Angela D'Audney has been called New Zealand's “first lady of broadcasting”. She became an iconic figure in local television and radio over the course of a career spanning nearly 40 years.
D’Audney was born Angela Cerdan on 26 August 1944, in a London hospital under a German bomb attack. She was the daughter of a Spanish civil war veteran and an American Jew. Her family migrated from Britain to Brazil when she was an infant, where her early childhood was spent living in Rio de Janero, Bahia and Sao Paolo before eventually settling in Auckland at age 12.
D'Audney took an early interest in drama, acting in “radio plays” over her school's PA system, and later in high school dramas at Epsom Girl's Grammar. As a 17-year-old tertiary student she auditioned for the NZ Broadcasting Service. The minimum age for presenters was then 21, but Auckland's head announcer Bob Irvine considered it the best audition he'd ever heard and persuaded management to hire her. Irvine talks about meeting Angela in this 2002 tribute to her.
Starting in live radio, D'Audney soon transitioned to making continuity announcements on television. She met fellow broadcaster Haddo D'Audney on the job, and they married when she was 21. Television was then in its infancy, having started transmission only two years before. D’Audney later recalled that it wasn't until her wedding day — when to her surprise police were needed to clear a path to the church through a crowd of onlookers — that she realised she'd become famous.
The couple moved to Sydney, where D'Audney worked in talkback radio and began acting in television dramas. Returning to New Zealand in 1970, she hosted her own talkback show on 1ZB, featuring David Lange and Bruce Slane as regular guests, before appearing on screen once more as a reporter for afternoon women's programme On Camera. Her marriage ended amicably during this time, and she continued to use Haddo's surname throughout her later life. She never remarried.
D'Audney caused a furore in 1973 when she was asked to step in as a last minute replacement to read the television news. In the aftermath of this broadcast, media commentators debated whether women were suitable for the task. Radio personality Sharon Crosbie lent her voice to the more conservative spectrum, claiming in The Herald it was inappropriate to “have a continuity girl in a cocktail dress and hairdo saying that a typhoon has just killed 50 people”.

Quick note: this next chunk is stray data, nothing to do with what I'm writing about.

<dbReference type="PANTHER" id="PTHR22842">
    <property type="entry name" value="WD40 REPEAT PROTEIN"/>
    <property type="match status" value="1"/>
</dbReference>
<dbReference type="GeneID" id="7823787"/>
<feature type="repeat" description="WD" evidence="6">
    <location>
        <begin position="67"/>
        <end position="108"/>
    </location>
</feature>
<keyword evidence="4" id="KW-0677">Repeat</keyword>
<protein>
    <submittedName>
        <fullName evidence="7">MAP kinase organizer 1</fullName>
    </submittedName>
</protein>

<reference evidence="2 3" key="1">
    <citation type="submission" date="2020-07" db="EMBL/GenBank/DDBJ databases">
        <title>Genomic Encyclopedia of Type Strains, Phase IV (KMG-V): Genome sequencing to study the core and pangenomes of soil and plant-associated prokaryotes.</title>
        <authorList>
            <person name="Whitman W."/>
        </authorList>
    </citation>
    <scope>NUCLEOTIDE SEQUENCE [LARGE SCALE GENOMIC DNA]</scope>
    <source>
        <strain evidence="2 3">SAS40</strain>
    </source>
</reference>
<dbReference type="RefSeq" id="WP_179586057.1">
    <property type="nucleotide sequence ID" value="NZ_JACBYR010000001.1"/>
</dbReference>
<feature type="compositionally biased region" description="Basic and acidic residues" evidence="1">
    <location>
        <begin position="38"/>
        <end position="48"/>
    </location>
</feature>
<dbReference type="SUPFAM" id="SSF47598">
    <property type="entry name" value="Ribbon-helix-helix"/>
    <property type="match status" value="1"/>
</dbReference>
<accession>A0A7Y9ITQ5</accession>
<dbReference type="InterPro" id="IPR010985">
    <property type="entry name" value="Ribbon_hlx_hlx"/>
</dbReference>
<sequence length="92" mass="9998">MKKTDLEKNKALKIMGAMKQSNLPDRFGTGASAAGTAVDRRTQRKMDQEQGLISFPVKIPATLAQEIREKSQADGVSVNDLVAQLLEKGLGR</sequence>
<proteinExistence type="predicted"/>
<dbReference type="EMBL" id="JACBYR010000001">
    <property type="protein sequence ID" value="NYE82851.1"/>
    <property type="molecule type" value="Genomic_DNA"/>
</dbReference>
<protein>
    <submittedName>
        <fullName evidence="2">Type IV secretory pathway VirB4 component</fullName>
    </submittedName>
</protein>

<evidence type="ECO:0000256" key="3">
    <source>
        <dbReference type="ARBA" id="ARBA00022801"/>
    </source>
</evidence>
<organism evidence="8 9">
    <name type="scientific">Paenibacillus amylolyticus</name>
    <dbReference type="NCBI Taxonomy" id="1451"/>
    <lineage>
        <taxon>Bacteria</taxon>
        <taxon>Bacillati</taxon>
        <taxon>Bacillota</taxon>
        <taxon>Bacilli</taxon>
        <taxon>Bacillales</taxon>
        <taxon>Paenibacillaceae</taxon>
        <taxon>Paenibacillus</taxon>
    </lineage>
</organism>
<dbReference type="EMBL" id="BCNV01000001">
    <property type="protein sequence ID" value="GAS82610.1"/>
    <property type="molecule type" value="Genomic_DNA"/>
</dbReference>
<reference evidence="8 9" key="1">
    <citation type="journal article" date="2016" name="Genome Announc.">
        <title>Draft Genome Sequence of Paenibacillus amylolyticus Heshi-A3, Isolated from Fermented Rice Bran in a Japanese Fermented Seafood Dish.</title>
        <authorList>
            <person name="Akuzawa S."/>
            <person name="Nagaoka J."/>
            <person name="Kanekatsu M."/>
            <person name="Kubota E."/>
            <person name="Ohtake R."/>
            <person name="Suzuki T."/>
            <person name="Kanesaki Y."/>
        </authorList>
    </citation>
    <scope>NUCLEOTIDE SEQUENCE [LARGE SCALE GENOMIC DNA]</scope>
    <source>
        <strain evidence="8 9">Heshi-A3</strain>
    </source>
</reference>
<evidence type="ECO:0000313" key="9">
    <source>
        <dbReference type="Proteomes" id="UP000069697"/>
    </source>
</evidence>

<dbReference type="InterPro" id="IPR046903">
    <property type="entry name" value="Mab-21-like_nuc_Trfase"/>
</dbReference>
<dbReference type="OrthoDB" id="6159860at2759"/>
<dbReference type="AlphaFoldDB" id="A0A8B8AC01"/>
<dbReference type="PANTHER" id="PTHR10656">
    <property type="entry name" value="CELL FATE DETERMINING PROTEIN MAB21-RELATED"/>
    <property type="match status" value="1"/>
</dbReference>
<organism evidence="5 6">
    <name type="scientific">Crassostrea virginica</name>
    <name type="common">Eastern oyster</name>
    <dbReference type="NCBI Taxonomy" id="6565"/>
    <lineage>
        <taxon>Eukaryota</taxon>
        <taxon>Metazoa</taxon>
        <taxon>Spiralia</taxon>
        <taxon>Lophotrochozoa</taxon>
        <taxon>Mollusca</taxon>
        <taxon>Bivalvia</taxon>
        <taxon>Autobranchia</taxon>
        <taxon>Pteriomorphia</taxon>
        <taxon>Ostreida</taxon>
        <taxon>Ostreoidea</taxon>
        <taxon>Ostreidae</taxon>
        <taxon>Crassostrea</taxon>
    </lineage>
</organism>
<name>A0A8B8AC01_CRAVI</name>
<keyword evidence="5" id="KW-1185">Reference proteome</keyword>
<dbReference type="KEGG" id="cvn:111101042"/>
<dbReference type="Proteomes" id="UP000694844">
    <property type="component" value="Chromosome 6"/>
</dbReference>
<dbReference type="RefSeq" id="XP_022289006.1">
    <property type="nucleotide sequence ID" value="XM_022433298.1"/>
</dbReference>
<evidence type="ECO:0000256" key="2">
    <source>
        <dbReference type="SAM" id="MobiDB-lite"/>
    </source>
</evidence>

D'Audney's career broke new ground for women broadcasters as she progressed to announcing regional news programme Look North, and eventually became a household name presenting a range of nation-wide current affairs and arts programmes in the 70s and 80s.
She was known for her remarkable professionalism and distinctive appearance, which included dark curls inherited from her father and an iconic gap between her front teeth which she jokingly described as her “trademark”. Consistently pushing against the boundaries of what was deemed acceptable of women broadcasters, she was often the subject of controversy. As D’Audney wrote in her autobiography, viewers wrote in to complain about her hairstyles (“too long”, or “untidy”), her outfits (“too revealing”), and even in later years her decision to wear spectacles on air.
Her career was punctuated by a number of setbacks, as roles or programmes were frequently axed on short notice; D'Audney faced these challenges with a resilience that would come to be seen as characteristic, bouncing back again and again — as a newsreader on South Pacific Television, and later on TV One News in Auckland; as host of arts programme Kaleidoscope (including a memorable interview with Sylvia Ashton-Warner); as a presenter of feature stories on Top Half, and of news bulletins for TV2; and eventually replacing Karen Sims as co-host of Eyewitness News, beside Lindsay Perigo.
Her greatest brush with controversy occurred in 1982, when she appeared in the television drama The Venus Touch, a role which required her to go briefly topless. Afterwards, amidst an “endless stream” of complaints D'Audney defended the choice, saying that the scene — in which the frustrated wife of a sexologist tries to attract his attention by undressing — was crucial to the story and couldn't have been delivered “in a woollen nightie”. The stigma arising from this would follow her for many years, though D'Audney seemed unconcerned.
In her later career, D'Audney held a regular position as weekend presenter of TV One news alongside Tom Bradley, was host of Good Morning, and started a media consultancy through which she helped develop the broadcasting skills of many of the next generation of TVNZ presenters. She appeared as a guest on an eclectic variety of programmes, and held a three week role portraying an investigative journalist on Shortland Street. Flamboyant and vivacious, her passions included dancing, international travel and collecting classic sportscars.
In 2001 D'Audney was diagnosed with a brain tumor. She described the story of her battle with cancer in autobiography Angela: A Wonderful Life, which she co-wrote with Nicky Pellegrino. After a final, emotional interview with Susan Wood on Today Live, she retired from media appearances. She passed away on 5 February 2002, aged 57.
In 2012, on the tenth anniversary of her death, the Angela D'Audney Trust fulfilled one of her dying wishes by contributing $45,000 towards the establishment of New Zealand's first Stereotactic Radiotherapy programme.
Profile written by Chris Gilman
Originally published on 1 June 2010; last updated on 22 January 2019
Angela D'Audney and Nicky Pellegrino. Angela: A Wonderful Life. (Auckland: Penguin Books (NZ), 2001)
Today Live - Angela D'Audney (Television Programme). NZ On Screen website. Accessed 30 September 2015
Louisa Cleave, 'Obituary: Angela D’Audney' - The NZ Herald, 6 February 2002
Morgan Johnston, 'TVNZ weather presenter honours dying wish’ - The NZ Woman's Weekly, 22 February 2012